Table 1.

Characteristics of the MCR and a selection of standard weather research radars including the UND North Pol, the CSU–CHILL, the NCAR S-Pol, the WSR-88D, and the KAZR Ka-band (Kollias et al. 2016; Chandra et al. 2015) Doppler radars. The UND North Pol is a Weather Surveillance Radar designed in 1974 (WSR-74C) that has since been upgraded to a dual-polarization system. See text for more details [adapted from Rinehart (2004) with updates from the CHILL and S-Pol Radar websites, and personal communication with UND].

Characteristics of the MCR and a selection of standard weather research radars including the UND North Pol, the CSU–CHILL, the NCAR S-Pol, the WSR-88D, and the KAZR Ka-band (Kollias et al. 2016; Chandra et al. 2015) Doppler radars. The UND North Pol is a Weather Surveillance Radar designed in 1974 (WSR-74C) that has since been upgraded to a dual-polarization system. See text for more details [adapted from Rinehart (2004) with updates from the CHILL and S-Pol Radar websites, and personal communication with UND].
Characteristics of the MCR and a selection of standard weather research radars including the UND North Pol, the CSU–CHILL, the NCAR S-Pol, the WSR-88D, and the KAZR Ka-band (Kollias et al. 2016; Chandra et al. 2015) Doppler radars. The UND North Pol is a Weather Surveillance Radar designed in 1974 (WSR-74C) that has since been upgraded to a dual-polarization system. See text for more details [adapted from Rinehart (2004) with updates from the CHILL and S-Pol Radar websites, and personal communication with UND].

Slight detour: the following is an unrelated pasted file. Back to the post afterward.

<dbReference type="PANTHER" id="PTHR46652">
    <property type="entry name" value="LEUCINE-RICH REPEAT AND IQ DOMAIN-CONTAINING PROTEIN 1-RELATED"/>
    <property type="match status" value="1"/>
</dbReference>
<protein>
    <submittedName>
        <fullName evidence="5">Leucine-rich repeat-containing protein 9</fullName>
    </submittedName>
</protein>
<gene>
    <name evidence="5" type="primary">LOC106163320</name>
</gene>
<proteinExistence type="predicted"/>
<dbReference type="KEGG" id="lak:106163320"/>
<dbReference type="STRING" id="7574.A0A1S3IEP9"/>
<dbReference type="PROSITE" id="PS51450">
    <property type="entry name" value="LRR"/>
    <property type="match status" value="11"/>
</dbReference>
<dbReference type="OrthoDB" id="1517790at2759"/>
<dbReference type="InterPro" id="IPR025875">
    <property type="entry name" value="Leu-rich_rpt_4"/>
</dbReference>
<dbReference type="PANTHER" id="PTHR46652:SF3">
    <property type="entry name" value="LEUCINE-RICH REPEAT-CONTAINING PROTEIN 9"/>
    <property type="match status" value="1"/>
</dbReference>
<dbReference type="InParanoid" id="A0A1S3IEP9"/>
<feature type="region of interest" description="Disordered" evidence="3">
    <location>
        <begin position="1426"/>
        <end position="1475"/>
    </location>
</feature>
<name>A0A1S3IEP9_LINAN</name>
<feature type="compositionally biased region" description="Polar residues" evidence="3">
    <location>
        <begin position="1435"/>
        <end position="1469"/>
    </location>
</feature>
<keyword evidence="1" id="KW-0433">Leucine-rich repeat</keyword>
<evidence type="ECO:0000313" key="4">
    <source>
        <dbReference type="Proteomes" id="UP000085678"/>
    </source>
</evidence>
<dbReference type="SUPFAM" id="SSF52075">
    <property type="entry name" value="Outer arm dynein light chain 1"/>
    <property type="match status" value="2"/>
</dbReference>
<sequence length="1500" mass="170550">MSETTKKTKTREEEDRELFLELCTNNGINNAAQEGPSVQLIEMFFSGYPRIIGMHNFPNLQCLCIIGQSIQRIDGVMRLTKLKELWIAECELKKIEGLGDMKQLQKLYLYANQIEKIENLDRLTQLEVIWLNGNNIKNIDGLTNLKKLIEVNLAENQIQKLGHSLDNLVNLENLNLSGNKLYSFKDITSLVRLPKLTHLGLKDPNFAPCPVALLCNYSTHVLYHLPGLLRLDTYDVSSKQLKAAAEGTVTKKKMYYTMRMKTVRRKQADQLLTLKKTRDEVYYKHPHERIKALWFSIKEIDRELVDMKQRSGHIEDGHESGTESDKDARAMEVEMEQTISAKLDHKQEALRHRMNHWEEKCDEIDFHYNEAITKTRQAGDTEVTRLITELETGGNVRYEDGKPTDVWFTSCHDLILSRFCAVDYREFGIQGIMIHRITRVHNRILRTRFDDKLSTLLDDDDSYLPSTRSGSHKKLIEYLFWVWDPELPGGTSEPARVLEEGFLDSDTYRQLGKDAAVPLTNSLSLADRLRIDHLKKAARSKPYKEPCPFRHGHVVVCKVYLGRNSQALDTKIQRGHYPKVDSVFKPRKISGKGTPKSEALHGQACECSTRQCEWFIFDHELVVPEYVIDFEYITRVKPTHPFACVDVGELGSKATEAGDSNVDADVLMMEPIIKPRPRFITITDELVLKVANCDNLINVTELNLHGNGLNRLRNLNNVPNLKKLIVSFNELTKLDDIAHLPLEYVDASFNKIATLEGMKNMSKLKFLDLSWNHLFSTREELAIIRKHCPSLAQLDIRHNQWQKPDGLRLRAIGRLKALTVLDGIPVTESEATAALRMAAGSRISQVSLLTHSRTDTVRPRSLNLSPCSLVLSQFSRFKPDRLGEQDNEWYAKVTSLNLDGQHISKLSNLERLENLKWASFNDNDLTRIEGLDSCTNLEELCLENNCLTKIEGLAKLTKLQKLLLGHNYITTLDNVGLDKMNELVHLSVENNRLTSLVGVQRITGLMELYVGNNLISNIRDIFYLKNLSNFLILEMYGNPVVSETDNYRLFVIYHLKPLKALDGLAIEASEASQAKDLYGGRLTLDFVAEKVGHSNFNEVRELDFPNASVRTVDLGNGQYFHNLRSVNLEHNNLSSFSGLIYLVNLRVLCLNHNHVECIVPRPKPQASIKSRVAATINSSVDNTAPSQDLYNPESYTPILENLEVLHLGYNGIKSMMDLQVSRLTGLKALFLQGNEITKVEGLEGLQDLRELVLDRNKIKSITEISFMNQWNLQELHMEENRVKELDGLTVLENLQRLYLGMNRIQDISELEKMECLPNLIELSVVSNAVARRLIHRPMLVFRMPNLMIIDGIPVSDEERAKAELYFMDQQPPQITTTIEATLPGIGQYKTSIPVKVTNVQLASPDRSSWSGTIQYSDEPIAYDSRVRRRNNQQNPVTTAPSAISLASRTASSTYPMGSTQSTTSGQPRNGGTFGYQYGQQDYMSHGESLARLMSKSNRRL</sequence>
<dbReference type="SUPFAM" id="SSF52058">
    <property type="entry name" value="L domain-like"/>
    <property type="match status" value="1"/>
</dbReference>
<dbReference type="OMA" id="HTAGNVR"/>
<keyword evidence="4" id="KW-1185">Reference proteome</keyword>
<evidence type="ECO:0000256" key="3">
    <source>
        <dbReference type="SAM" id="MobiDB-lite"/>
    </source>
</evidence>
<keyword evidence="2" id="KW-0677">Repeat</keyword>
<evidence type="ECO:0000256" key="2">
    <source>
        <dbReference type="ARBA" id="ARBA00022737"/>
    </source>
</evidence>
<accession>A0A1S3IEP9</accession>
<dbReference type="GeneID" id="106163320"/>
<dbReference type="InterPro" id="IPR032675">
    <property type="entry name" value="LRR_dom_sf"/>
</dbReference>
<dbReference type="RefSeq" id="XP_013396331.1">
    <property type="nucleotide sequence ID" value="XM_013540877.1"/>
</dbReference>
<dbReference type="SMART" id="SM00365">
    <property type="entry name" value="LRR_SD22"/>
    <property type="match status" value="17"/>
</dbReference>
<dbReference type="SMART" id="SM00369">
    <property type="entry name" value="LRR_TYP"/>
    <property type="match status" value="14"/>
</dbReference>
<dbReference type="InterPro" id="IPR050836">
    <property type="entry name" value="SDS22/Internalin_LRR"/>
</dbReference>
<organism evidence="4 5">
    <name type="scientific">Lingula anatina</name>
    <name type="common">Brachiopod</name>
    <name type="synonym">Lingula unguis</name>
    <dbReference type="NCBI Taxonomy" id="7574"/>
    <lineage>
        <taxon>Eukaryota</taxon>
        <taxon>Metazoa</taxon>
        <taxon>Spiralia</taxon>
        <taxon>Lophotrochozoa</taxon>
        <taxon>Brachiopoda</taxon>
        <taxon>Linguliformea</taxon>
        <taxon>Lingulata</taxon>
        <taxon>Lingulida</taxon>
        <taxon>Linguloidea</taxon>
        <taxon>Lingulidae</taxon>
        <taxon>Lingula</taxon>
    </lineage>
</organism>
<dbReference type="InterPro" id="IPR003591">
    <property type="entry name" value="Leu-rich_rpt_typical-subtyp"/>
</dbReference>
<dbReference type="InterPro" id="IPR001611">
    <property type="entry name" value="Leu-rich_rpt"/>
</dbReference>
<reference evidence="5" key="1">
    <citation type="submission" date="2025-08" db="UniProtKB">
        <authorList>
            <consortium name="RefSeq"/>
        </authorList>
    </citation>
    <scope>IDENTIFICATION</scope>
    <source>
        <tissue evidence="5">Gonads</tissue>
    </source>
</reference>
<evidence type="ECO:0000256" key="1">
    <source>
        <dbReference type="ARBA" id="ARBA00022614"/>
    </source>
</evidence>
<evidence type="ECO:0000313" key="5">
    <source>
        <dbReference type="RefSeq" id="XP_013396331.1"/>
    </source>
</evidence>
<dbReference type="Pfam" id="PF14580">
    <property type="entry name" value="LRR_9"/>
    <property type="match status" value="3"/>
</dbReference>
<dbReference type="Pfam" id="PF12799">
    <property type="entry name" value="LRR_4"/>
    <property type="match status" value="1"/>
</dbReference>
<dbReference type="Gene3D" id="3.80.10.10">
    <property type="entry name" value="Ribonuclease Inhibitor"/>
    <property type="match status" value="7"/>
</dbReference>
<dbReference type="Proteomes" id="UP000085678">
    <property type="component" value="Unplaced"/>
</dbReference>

The more elusive undertaking of single particle detection to date has largely been relegated to highly idealized environmental settings. Early radar studies of individual hydrometeors were attempted by Atlas et al. (1960) and Willis et al. (1964), who studied the returns from large hailstones tethered to or released from weather balloons. More controlled studies have been conducted in laboratory wind tunnels where individual raindrops could be suspended in the airstream for prolonged periods of time. Drop properties, such as the natural drop oscillation frequencies, could then be recorded using photographic techniques and microwave measurements (Brook and Latham 1968). Additional studies over the past several decades have provided detailed insight on the factors impacting the drop shape, canting angle, oscillation frequencies, viscous damping time scales, and fall speed characteristics (Rayleigh 1879; Gunn 1949; Blanchard 1950; List and Hand 1971; Musgrove and Brook 1975; Pruppacher and Klett 1978, 315–322; Beard et al. 1983; Beard 1984; Beard and Kubesh 1991; Kubesh and Beard 1993; Testik et al. 2006; Szakáll et al. 2010).